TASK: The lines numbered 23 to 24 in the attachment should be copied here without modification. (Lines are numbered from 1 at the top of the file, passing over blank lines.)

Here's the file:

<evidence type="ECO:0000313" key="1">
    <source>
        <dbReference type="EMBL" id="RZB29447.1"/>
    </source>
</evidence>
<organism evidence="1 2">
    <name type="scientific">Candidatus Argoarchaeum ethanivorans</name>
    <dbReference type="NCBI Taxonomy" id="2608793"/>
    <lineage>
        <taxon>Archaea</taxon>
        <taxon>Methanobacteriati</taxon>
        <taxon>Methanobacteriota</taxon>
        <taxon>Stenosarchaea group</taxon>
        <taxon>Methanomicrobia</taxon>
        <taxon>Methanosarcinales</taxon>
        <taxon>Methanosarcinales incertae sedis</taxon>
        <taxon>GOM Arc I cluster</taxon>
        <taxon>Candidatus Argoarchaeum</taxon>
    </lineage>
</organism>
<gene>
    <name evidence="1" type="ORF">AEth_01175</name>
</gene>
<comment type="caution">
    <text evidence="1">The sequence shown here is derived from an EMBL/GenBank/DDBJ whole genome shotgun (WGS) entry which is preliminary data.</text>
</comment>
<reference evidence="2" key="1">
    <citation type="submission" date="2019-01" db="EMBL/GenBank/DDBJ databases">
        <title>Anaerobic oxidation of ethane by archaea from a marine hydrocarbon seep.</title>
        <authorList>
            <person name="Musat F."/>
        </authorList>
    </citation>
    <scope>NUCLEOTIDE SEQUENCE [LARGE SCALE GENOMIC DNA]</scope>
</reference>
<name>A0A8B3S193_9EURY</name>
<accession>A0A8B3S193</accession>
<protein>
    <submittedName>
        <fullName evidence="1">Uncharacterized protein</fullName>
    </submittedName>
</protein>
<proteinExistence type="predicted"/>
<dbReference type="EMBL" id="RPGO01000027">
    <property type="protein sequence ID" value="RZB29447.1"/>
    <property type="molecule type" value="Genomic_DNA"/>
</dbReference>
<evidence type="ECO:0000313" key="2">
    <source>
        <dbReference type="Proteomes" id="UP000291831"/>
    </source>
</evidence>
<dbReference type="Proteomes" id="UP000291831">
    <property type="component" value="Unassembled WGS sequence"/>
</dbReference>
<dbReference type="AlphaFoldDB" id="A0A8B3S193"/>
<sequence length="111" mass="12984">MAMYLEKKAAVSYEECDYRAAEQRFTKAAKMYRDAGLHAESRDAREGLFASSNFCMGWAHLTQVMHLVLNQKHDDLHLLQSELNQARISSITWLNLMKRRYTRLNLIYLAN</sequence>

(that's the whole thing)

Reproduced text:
</gene>
<comment type="caution">